Alfred Watkins (1855-1935) had always assumed that ley lines were simply trackways, part of the prehistoric British landscape, just like the later Roman road system. After the failure of archaeologists to accept his hypothesis, though, the idea was taken up enthusiastically by those with an interest in the occult. It was not long before it was being proposed that ley lines follow lines of spiritual or cosmic energy in the Earth. Guy Underwood’s experiments with dowsing on known sites and leys suggested ways of identifying new lines. In the 1960s, they became linked with UFO sightings, with suggestions that these followed lines of earth forces as a navigational aid; perhaps, some argued, they were an artificial system established in the remote past by the occupants of UFOs.
The Wedding of Bad Archaeology and Ufology
The connection between leys, lines of unknown earth energies and UFOs was initially promoted by John Anthony Dunkin (Tony) Wedd (1919-1980). He had read the English translation of Aimé Michel’s (1919-1992) Lueurs sur les Soucoupes Volantes (M.A.M.E., 1954). In this, Michel presented an hypothesis that French UFO landing (or near-landing) sites recorded during the 1954 flap fell into a grid of straight lines, which he called ‘orthotenies’. There is no evidence that Michel was aware of Watkins’s ley lines, so Wedd seems to have been the first to spot a potential connection. In Buck Nelson’s (1894-1982) My trip to Mars (1956), the author, who claimed to have been abducted by UFOs, said that he had been shown how UFOs navigate by following magnetic currents in the earth. Wedd concluded that Michel’s orthotenies and Nelson’s magnetic currents were related to Watkins’s leys.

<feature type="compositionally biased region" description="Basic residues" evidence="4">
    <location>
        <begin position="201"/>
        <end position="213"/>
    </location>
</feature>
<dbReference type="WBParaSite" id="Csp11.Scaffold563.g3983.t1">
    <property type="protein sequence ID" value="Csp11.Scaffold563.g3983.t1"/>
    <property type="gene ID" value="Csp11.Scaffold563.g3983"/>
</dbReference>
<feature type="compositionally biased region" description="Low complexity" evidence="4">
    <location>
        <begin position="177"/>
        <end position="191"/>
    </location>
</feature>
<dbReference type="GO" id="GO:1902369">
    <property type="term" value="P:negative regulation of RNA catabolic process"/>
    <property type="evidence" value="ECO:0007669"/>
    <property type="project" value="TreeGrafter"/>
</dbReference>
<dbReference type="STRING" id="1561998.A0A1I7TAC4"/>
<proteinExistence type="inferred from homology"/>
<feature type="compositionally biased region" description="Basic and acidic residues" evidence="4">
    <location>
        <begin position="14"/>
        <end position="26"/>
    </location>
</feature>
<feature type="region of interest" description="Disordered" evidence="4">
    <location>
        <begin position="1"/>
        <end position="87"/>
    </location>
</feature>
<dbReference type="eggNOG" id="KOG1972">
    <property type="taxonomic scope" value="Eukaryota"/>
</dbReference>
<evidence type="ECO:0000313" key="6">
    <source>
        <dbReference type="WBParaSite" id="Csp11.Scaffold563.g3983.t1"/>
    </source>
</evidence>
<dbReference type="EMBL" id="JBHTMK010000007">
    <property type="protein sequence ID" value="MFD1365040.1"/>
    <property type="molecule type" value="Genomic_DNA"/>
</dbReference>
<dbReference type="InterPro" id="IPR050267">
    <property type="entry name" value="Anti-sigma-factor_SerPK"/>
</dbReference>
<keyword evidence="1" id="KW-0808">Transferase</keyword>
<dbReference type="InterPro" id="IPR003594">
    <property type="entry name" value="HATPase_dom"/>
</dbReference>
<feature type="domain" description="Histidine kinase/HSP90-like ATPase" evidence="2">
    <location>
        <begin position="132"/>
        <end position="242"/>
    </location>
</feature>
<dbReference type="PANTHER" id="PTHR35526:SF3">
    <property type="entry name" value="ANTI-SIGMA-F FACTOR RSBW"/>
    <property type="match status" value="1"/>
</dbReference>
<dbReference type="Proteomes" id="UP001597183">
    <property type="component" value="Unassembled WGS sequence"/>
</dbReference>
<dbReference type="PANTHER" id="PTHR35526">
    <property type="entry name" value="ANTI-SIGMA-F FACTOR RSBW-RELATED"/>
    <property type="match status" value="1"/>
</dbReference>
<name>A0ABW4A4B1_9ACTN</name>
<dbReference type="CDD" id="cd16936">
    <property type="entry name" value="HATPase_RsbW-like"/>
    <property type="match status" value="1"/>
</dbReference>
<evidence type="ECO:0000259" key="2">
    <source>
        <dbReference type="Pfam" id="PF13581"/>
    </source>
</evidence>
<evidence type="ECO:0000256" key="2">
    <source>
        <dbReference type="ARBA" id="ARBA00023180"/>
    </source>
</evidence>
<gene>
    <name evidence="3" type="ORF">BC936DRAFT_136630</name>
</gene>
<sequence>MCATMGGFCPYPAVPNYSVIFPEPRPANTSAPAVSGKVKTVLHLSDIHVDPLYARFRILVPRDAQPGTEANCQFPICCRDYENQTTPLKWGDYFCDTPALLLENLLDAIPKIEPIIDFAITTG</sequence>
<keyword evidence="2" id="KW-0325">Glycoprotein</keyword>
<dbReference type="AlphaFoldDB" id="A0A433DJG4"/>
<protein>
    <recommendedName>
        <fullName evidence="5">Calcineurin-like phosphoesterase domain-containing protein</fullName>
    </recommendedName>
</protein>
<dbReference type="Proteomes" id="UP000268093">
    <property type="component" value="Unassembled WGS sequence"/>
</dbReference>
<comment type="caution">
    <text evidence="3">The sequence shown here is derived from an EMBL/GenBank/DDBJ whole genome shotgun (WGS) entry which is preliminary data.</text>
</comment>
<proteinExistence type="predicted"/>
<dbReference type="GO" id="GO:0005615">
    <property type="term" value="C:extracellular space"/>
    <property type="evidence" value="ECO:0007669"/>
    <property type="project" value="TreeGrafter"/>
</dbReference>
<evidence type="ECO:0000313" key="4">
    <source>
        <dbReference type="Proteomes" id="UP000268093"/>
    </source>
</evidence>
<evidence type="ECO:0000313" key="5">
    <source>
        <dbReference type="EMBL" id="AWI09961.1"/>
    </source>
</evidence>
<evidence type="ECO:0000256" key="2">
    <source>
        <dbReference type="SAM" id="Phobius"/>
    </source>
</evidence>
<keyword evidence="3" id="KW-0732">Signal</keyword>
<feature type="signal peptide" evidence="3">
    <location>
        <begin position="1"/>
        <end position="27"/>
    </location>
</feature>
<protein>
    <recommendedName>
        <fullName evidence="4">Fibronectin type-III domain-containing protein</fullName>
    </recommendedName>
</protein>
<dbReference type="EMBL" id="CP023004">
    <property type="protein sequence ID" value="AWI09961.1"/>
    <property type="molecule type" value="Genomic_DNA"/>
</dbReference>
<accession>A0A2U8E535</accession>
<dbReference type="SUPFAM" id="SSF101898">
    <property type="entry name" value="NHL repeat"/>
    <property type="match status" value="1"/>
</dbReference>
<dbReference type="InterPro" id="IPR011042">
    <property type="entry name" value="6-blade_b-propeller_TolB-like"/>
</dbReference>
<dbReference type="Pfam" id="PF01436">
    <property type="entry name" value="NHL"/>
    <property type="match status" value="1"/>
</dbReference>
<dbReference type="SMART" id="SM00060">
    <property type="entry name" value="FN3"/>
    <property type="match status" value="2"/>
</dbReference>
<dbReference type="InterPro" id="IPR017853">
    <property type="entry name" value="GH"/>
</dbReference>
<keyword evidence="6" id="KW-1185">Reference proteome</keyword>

Wedd’s 1961 booklet Skyways and Landmarks first put forward the idea that the occupants of UFOs used leys for navigation. Like so many in the UFO field at that time, Wedd formed an organisation, The Star Fellowship, which hoped to make peaceful contact with UFO occupants. The psychic Mary Long, a member of the Fellowship, began to talk about lines of force and nodal points, encouraging other members to set about searching for leys.
In 1962, with the encouragement of Tony Wedd, the Ley Hunter’s Club was established. The club produces a house journal, The Ley Hunter, and now has a web presence. It acts as a type of clearing-house for new discoveries and as a resource to assist those hoping to undertake new (always confirmatory) fieldwork.